Discrimination and Harassment
Discrimination and harassment claims often increase in a down economy. Learn the proper techniques for conducing proper workplace harassment investigations, providing sexual harassment training, and more to reduce claims of employment discrimination and preventing sexual harassment in the workplace.
A gay man who directs the choir at St. Victoria Catholic Church in Victoria has retained the attorney who represented Minnesota Vikings punter Chris Kluwe after the athlete alleged that the team was intolerant of gays.
Here’s a litigation tactic your attorney may suggest to cut potential liability in a case where you may be liable: If you make an unconditional offer to reinstate the employee and she rejects the offer, you won’t have to pay future lost wages after the offer date.
Public employees are protected from retaliation for reporting wrongdoing at work, either within their chain of command or to appropriate authorities. But what if several employees report the same alleged wrongdoing?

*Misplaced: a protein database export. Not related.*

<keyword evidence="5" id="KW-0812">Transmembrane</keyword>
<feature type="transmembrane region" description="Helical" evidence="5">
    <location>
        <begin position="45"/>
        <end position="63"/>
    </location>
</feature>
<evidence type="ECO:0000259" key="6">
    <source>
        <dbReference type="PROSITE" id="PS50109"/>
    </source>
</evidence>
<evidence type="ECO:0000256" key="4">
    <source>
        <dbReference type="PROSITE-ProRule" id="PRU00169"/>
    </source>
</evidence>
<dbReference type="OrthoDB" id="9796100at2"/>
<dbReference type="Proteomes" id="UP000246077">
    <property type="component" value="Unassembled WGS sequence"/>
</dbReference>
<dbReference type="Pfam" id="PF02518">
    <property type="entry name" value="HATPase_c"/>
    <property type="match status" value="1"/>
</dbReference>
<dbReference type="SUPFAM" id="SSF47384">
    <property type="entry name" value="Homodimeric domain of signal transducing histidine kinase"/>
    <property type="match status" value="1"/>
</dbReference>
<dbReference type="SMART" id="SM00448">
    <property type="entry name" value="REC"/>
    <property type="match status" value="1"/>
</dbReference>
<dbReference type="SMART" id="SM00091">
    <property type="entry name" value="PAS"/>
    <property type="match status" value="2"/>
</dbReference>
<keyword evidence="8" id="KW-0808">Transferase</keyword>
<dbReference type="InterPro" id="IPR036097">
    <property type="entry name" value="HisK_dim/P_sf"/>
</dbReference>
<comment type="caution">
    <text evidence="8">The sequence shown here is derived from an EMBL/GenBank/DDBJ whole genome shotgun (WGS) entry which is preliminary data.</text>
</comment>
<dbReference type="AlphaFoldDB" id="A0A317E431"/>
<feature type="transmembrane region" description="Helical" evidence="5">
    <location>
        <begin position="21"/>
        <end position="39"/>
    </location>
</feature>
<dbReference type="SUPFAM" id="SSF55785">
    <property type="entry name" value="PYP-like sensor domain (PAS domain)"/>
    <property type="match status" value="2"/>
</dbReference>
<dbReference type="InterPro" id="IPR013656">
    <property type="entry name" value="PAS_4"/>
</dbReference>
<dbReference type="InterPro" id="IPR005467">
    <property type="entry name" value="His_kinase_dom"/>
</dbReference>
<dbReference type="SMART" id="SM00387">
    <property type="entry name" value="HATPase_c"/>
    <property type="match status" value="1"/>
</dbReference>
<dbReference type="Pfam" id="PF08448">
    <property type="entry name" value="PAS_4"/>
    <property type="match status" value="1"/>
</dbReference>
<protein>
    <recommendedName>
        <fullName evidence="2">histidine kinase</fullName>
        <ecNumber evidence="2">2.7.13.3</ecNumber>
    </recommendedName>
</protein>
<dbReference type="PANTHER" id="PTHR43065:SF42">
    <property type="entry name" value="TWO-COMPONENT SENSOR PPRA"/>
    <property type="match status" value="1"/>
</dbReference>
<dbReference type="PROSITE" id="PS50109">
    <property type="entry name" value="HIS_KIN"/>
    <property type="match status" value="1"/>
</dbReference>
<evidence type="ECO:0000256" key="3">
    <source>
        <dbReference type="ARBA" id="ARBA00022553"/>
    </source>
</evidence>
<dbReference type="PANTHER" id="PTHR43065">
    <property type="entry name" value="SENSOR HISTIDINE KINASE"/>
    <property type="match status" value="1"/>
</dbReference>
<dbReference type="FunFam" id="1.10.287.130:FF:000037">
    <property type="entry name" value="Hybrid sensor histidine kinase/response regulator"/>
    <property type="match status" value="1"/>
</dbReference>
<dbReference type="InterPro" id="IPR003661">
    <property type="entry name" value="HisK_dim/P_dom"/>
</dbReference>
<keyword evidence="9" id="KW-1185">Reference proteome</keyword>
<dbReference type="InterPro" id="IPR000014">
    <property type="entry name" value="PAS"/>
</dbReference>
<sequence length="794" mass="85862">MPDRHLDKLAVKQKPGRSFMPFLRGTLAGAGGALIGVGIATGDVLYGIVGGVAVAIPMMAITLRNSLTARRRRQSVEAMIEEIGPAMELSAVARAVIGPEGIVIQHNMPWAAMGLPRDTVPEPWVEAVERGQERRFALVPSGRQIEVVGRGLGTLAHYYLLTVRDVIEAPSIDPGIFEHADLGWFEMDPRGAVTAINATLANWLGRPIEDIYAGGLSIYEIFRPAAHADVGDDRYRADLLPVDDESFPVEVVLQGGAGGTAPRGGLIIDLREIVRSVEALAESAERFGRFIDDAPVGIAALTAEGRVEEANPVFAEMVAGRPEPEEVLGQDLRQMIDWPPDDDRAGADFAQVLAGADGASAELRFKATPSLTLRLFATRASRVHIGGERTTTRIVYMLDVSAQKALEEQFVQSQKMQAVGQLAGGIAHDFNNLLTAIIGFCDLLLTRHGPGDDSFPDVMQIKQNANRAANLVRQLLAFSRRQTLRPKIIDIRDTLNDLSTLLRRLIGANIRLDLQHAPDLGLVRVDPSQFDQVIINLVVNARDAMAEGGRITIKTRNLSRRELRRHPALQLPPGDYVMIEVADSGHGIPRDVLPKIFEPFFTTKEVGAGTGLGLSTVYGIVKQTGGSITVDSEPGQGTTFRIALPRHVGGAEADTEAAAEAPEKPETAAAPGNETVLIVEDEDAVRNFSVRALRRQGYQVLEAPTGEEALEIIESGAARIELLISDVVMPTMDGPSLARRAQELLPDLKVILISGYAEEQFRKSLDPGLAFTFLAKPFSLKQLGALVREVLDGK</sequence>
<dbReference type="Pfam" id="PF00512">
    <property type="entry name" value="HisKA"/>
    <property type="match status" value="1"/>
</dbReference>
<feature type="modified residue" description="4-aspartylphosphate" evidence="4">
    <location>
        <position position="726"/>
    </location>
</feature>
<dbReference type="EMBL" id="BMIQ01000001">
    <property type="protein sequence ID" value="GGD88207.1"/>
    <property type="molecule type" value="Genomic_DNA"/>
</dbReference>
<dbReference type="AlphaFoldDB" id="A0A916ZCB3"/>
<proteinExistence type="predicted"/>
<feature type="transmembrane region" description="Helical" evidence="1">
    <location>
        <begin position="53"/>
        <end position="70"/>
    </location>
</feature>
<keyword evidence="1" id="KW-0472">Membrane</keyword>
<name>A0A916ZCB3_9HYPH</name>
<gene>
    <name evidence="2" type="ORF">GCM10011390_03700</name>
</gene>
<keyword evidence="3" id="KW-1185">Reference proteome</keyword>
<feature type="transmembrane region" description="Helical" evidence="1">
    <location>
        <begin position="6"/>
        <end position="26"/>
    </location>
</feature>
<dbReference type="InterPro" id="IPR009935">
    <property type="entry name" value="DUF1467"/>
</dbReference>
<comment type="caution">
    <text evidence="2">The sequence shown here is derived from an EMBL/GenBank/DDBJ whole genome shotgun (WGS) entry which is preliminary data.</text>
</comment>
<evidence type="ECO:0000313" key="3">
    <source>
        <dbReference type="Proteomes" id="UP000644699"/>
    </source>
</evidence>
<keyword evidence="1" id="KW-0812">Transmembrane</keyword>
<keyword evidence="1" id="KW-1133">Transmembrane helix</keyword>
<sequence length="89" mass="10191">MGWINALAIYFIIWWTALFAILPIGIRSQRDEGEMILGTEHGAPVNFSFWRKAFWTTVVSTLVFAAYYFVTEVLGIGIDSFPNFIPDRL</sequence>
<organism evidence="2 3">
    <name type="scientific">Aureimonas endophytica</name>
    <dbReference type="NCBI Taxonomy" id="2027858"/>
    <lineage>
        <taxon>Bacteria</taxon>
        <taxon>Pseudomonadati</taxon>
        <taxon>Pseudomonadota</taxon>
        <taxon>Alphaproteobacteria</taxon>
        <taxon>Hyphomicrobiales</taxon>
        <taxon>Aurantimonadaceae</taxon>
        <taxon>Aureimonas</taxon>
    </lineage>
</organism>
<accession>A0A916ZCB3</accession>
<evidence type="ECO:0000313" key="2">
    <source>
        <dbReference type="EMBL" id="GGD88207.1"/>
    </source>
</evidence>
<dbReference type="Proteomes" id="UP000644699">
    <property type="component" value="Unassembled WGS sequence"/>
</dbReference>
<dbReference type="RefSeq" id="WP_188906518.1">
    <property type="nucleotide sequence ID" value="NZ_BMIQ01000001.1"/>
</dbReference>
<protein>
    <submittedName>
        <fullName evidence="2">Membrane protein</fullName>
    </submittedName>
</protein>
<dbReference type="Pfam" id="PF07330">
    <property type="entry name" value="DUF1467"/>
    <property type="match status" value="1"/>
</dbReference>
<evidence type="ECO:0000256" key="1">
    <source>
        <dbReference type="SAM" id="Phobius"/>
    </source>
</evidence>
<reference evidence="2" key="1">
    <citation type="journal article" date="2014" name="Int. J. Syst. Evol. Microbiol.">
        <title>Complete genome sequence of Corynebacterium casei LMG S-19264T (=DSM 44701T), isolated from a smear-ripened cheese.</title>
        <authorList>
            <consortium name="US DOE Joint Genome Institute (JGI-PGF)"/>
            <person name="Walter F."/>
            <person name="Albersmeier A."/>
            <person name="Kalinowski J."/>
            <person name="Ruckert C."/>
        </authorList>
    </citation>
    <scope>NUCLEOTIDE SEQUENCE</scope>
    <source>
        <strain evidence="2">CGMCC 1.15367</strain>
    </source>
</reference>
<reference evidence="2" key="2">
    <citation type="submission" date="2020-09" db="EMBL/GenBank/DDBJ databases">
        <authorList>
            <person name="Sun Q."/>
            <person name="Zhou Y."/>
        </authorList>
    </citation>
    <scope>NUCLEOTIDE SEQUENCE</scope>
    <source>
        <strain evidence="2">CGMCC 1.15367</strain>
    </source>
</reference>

How you handle a sexual harassment complaint can mean the difference between a quick lawsuit dismissal and protracted litigation. Prompt action is essential.
While politically incorrect statements may be distasteful and offensive, they aren’t necessarily grounds for a lawsuit. That’s especially true if the statement can’t be tied directly to a protected characteristic such as national origin, religion or race.
Have you ever worried that, after terminating an older worker, replacing him with a younger one might look like age discrimination? That concern is likely unfounded if you had a legitimate, business-related reason for the earlier termination.
The Minneapolis personal insurance office of banking giant Wells Fargo has agreed to settle an EEOC race and national origin discrimination claim.
The EEOC is suing Dialysis Clinic Inc. in Sacramento, alleging that a nurse who had worked there for 14 years experienced discrimination after developing breast cancer.
Some disabled employees seem to think that the accommodation they prefer must be the one they get as long as it meets the definition of “reasonable.” They’re wrong.
For the first time in its history, the EEOC has filed suit against employers alleging discrimination against transgender employees.